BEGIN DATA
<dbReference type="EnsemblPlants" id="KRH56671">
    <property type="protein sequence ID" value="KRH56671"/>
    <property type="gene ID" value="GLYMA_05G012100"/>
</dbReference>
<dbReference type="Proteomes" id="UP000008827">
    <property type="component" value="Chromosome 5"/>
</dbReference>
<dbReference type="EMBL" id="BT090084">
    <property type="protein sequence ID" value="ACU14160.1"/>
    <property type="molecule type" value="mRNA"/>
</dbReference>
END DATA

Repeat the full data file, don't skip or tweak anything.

<dbReference type="EnsemblPlants" id="KRH56671">
    <property type="protein sequence ID" value="KRH56671"/>
    <property type="gene ID" value="GLYMA_05G012100"/>
</dbReference>
<dbReference type="Proteomes" id="UP000008827">
    <property type="component" value="Chromosome 5"/>
</dbReference>
<dbReference type="EMBL" id="BT090084">
    <property type="protein sequence ID" value="ACU14160.1"/>
    <property type="molecule type" value="mRNA"/>
</dbReference>